Orthodoxy: An Immersion in Sacred Belief and Practice

I so appreciate the opportunity to be a part of this e-conversation. More than twenty years of extended interfaith dialogue with scholars and church leaders from Evangelicalism, the Church of the Nazarene, and Community of Christ (formerly Reorganized Church of Jesus Christ of Latter Day Saints) have been transformative for me—both mind-expanding and spiritually invigorating. I know now, more than ever before, how very crucial it is to understand and to be understood.

One of our senior Church leaders offered the following Latter-day Saint perspective on sacraments: “A sacrament could be any one of a number of gestures or acts or ordinances that unite us with God and his limitless powers. We are imperfect and mortal; he is perfect and immortal. But from time to time—indeed, as often as is possible and appropriate—we find ways and go to places and create circumstances where we can unite symbolically with him and, in so doing, gain access to his power.”[1]

While not totally uninformed about Orthodoxy before reading Dr. David Ford’s essay, I marveled and was moved by the depth and breadth of sacramentalism within the Orthodox faith. So many facets of the Orthodox life seem to point one toward divinity and focus the mind and heart on the sacred. This is crucial Christian conduct in a day like ours, when religion and religious discourse are being pushed to the margins of our ever more secular society. Orthodoxy appears to me, at least, to engage the human senses—sight, smell, touch, hearing—in ways that involve the whole person in daily, regular, and consistent worshipful practices and habits.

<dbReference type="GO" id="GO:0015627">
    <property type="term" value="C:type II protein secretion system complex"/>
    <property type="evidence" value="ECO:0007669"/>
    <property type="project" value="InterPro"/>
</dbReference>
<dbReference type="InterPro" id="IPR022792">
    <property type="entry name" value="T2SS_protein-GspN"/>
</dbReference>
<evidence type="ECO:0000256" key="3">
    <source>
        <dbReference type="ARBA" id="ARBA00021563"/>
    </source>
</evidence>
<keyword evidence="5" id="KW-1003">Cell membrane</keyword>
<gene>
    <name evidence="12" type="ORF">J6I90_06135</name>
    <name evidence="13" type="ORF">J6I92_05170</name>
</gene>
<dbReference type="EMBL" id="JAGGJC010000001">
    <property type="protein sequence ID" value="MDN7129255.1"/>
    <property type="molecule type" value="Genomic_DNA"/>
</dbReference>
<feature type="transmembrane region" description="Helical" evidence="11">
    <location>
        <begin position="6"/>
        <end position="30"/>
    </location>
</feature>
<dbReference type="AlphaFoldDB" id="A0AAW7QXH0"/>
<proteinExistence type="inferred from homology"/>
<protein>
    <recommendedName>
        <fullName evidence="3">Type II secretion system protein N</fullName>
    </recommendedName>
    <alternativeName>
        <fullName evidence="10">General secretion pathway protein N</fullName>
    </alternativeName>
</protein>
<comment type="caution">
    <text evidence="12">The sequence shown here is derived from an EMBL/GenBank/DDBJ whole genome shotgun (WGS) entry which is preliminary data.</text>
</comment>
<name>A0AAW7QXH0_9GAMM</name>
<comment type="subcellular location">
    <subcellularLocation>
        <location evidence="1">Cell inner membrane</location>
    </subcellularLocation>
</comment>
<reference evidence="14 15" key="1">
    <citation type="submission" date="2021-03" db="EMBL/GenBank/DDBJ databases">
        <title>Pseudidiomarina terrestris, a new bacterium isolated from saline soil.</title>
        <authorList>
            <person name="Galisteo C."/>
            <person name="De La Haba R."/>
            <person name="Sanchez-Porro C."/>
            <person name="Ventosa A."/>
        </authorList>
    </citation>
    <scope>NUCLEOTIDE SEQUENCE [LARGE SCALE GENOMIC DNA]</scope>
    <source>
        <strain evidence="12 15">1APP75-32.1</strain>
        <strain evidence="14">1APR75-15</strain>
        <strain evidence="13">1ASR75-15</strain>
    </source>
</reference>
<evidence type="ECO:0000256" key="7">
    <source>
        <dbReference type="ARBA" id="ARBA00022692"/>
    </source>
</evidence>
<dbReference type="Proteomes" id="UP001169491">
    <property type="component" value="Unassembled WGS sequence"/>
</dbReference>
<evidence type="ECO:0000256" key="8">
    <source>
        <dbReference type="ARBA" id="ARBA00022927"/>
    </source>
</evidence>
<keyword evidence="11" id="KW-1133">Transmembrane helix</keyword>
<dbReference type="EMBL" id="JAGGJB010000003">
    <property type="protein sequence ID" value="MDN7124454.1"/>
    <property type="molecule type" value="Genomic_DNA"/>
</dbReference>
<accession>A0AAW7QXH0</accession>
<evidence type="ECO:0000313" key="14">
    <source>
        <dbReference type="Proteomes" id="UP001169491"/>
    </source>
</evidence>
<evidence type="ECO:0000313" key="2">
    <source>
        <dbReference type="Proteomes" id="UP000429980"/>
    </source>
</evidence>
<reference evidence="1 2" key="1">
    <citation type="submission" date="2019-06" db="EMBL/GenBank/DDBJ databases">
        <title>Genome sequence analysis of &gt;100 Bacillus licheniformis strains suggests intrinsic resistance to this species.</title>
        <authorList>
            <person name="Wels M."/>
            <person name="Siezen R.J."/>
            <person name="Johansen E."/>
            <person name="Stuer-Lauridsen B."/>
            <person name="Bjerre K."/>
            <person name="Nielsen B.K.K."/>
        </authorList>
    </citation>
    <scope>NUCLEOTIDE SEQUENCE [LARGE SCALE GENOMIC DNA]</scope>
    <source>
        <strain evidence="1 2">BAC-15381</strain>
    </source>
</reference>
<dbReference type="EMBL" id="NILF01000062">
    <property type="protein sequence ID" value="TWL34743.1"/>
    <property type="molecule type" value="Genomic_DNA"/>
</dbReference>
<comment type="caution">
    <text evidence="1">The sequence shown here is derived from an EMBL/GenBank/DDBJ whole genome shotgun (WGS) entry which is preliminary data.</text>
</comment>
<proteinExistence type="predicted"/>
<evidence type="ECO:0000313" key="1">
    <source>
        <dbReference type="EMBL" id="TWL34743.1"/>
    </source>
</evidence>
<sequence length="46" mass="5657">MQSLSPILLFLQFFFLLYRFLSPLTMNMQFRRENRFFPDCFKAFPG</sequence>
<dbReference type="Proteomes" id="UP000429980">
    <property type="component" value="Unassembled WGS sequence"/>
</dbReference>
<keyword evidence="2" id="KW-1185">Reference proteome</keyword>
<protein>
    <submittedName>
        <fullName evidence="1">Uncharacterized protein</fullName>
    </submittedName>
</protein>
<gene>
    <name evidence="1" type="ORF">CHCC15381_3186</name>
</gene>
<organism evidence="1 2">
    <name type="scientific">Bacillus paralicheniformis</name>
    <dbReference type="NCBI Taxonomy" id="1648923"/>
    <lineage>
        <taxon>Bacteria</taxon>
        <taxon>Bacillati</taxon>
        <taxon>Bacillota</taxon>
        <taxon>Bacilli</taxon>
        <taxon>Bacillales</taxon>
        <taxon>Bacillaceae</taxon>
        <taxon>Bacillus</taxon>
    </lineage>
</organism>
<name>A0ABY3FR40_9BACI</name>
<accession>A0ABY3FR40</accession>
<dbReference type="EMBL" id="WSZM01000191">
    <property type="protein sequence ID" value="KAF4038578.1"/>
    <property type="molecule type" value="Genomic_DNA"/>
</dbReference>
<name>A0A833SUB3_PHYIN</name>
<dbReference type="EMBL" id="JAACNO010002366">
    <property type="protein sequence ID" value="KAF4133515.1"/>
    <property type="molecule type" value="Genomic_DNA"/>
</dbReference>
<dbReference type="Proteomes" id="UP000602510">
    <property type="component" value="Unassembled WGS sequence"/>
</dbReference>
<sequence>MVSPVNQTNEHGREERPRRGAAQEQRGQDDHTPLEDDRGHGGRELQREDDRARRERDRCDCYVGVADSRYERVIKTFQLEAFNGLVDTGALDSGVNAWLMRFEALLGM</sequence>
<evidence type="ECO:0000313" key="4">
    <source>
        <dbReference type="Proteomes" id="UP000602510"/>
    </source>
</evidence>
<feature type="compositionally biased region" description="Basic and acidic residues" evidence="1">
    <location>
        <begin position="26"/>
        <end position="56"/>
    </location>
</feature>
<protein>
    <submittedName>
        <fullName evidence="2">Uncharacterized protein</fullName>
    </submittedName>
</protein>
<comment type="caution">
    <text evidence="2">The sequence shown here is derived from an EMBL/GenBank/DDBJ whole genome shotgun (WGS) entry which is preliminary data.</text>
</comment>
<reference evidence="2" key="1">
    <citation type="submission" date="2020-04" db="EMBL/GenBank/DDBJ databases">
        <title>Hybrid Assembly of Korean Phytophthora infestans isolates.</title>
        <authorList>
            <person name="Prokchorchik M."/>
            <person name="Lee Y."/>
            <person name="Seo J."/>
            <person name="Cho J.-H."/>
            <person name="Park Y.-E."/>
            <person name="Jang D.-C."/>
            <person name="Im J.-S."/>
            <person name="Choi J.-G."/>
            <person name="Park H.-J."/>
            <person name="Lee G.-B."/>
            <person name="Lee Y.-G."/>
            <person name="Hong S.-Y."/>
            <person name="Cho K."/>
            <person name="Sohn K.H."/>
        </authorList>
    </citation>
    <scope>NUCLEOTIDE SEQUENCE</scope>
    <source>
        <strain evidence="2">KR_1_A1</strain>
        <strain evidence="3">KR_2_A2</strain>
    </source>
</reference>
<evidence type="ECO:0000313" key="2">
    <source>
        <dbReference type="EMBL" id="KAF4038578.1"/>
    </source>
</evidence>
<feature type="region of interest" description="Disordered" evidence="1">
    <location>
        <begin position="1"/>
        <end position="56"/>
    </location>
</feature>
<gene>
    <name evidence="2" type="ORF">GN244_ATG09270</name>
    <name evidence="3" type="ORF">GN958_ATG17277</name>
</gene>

I am impressed and fascinated by the antiquity of this faith. That is especially the case with one like myself who belongs to a religious movement that came into being in the Restorationism or Christian Primitivism of the early nineteenth century. On the other hand, Latter-day Saints do believe we are a part of a restoration of first century Christianity. Because of that, I have in recent decades grown to love and appreciate the Early Church Fathers, those noble souls who lived much, much closer in time to our Savior and his ordained Apostle than do we. I find many of their teachings to be not only stimulating but also deeply inspiring.

Reading and reflecting on the “resources for spiritual growth,” some of which are enumerated in the fifth paragraph of Professor Ford’s essay, was mind-boggling: daily scripture study, the Church’s centuries-long interpretation of scripture, ancient prescribed prayers, a rich liturgy, psalms, devotional hymns, the Eucharist, confession, holy days, writings of Church Fathers, veneration of the Saints, the creedal formulations, Icons, the Cross, Patron Saints and Guardian Angels. Wow! It’s obvious that no member of the Orthodox faith will ever be lacking in things to do when she or he feels the need to draw closer to God the Father and His Son, Jesus Christ.

I came away with a few questions that I would like to ask—not as criticism but for clarification. First, could the grand and vast sacramentalism of Orthodoxy be overwhelming for an investigator of the faith, one who is contemplating life as an Orthodox Christian? Could the massive list of “resources” frighten persons with no religious background, or perhaps those who had spent much of their life as conservative Protestants, perhaps Evangelicals, for whom many of the Orthodox practices could appear to be a staggering list of “works” that fly in the face of the grace of God? If a man or woman of the Orthodox faith were asked whether the seeming complexity of Orthodoxy would in any way complicate the “simplicity of Christ” mentioned by the Apostle Paul (2 Corinthians 11:3), what would be a reasonable response?